VideoText Interactive tackles algebra through a different lens! With Algebra: A Complete Course, your homeschool student will save time and frustration by completing Pre-Algebra, Algebra 1, & Algebra 2 consecutively in short, easy-to-manage lessons.

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The following post and video were made as a collaboration between VideoText Interactive and It’s a Joyous Journey. We received Algebra: A Complete Course in return for providing this honest content related to our personal experiences with the product.

## Can I make a confession? Nobody in my house likes algebra!

We’ve always used a mastery approach in our homeschool, so with my two older kids, we just worked through it until they got it. And, honestly, they did a lot better than they thought they did. It just doesn’t come easily to any of us.

For my youngest child, though, math has always been particularly difficult. Her brain just doesn’t make those mathematical connections naturally. We’ve tried all the tricks. We’ve changed curriculum multiple times. Nothing has helped.

More often than not, math time has turned into a time of tears and frustration for her and for me.

We were both so nervous about algebra as she was heading into high school this year. I started searching for something…anything…that might help her be able to find success and not feel defeated every day.

I saw some positive comments about VideoText Interactive in a Facebook group, so I started researching it. It was a non-traditional approach, but we needed something different. Traditional wasn’t working for us.

After reading through all the information on their website and feeling like maybe I’d found something that my daughter could click with, I had her look at it with me.

You know what?

### She was actually cautiously excited that there could be a homeschool algebra curriculum that would be a good fit for her!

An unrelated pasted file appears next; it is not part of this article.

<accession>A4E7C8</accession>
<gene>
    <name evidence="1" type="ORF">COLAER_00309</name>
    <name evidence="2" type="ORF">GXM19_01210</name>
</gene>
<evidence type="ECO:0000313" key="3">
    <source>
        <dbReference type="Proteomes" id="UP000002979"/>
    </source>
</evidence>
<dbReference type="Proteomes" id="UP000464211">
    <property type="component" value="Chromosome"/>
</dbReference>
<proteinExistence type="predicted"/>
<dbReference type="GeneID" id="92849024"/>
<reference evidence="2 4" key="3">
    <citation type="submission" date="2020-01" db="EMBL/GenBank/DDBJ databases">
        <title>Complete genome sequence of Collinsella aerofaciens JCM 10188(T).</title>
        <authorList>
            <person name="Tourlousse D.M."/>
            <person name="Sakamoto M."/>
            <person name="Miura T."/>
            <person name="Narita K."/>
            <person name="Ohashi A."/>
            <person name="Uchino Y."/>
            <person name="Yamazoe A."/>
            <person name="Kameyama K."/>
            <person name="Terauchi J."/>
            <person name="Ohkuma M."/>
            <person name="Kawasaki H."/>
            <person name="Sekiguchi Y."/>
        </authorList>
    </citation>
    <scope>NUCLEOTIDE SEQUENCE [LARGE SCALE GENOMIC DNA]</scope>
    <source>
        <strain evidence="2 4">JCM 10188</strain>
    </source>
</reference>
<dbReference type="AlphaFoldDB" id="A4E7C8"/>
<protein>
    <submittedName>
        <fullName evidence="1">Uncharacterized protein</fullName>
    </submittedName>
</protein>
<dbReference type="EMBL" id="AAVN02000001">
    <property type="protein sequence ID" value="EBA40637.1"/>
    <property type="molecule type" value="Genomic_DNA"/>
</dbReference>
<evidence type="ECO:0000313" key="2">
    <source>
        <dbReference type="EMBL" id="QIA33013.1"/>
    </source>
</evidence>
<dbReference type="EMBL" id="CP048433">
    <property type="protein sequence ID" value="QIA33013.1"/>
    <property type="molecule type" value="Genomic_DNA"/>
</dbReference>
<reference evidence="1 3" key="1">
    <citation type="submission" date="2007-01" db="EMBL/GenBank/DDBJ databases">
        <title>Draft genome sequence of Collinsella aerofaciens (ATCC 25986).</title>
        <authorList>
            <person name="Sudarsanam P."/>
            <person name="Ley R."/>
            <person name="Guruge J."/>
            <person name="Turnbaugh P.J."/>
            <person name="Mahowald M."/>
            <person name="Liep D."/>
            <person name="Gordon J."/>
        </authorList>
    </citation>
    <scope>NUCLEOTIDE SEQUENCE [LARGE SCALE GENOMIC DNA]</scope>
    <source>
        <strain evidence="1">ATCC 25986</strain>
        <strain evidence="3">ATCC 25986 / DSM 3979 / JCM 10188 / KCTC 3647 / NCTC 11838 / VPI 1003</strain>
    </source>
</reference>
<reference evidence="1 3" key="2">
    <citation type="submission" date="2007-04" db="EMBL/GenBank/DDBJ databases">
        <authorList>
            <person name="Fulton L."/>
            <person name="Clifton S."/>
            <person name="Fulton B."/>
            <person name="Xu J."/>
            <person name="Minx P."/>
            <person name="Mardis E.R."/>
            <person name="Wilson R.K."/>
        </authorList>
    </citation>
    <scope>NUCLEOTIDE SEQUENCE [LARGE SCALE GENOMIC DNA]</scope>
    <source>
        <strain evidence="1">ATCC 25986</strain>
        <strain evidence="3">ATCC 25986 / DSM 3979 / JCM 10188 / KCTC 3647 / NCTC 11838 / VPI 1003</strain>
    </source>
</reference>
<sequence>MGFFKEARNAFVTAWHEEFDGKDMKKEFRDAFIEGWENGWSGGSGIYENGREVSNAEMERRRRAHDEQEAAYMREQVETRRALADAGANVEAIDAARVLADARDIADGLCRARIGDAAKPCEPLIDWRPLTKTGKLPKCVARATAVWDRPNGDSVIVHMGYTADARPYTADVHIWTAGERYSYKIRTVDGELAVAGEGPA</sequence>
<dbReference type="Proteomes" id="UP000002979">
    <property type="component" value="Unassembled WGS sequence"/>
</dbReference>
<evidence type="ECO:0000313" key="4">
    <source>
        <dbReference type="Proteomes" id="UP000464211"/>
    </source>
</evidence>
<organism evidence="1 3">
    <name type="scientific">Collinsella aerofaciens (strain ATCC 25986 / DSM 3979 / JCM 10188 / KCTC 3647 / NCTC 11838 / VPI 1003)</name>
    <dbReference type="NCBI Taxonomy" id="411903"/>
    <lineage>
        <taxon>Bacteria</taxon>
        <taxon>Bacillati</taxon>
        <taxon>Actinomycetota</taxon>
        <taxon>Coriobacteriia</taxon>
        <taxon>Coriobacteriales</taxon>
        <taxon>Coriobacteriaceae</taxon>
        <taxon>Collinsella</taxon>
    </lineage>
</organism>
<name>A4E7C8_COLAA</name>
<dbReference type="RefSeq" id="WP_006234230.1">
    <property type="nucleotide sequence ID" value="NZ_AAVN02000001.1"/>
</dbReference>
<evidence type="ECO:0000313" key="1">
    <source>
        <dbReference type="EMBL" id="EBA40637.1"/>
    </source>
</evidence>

That in itself was a huge win for us!

She liked that it covers all of Pre-Algebra, Algebra 1, and Algebra 2 continuously without taking a break for geometry. She had already taken Pre-Algebra, but she really couldn’t remember how to do most of it. She would definitely need a refresher. And then being able to go straight into Algebra 2 from Algebra 1 would give her a better chance at keeping the momentum going and not having to spend time re-learning things later in high school.

With that little bit of excitement brewing, I knew I had to take the leap and try VideoText Interactive!

Here in the middle of November of my daughter’s freshman year, she has finished Module A and is making good progress on Module B (of Modules A-F).

## Here’s what I can tell you:

### Math doesn’t ruin our day anymore.

We’ve only had one day this whole school year that she has been frustrated to the point of tears. **One day! **Remember…this had been an almost daily occurrence in the past! What a huge stress-reliever!

### She’s finally starting to make those mathematical connections.

Algebra: A Complete Course starts from the beginning and explains the “why” of algebra, not just the “how”. It’s about learning concepts, not just memorizing procedures.

Mathematical operations are compared to the functions of grammatical elements, like nouns and verbs. So, my kid whose brain doesn’t make those mathematical connections naturally, she can understand numbers better when she relates them to the way words work to make sentences. **Game changer!**

**She’s doing math on her own**.

In the past, we both dreaded math time so much. She’d put it off until the end of the day and wouldn’t even attempt to do it on her own. I would sit with her, and we’d do every problem together. No matter how many ways I tried to explain it, it just didn’t make sense to her.

Sometimes it would take days to get through a lesson, because we could only get through a little at a time before there was an emotional breakdown. Honestly, it was causing way too much contention between us.

Now, with Algebra: A Complete Course, she is **choosing **to do math early in the day. She does it mostly on her own and comes to me if she needs help, which is usually only a couple of times a week. When she does ask for help, she is calm and doesn’t have that wall that seemed to always be up before when I would try to explain things to her.

We can have conversations about what she is learning, and it is very apparent to me that she’s getting it!

### The short lessons make it more manageable.

As an educational psychologist, I can tell you that small chunks of information are easier for anybody to digest. If a person has learning challenges in a particular area, like my daughter does with math, it’s even more important not to overwhelm them with more information than they can process in one sitting.

The instructional videos for each lesson are short (I think they’re typically 5-7 minutes). They introduce one new concept and then the student puts that concept into practice.

There aren’t as many problems in the daily lessons as you will find in most high school math curricula, and it is only recommended that the student do either the odd or the even problems in one day. They should, however, write out all of their work for each problem.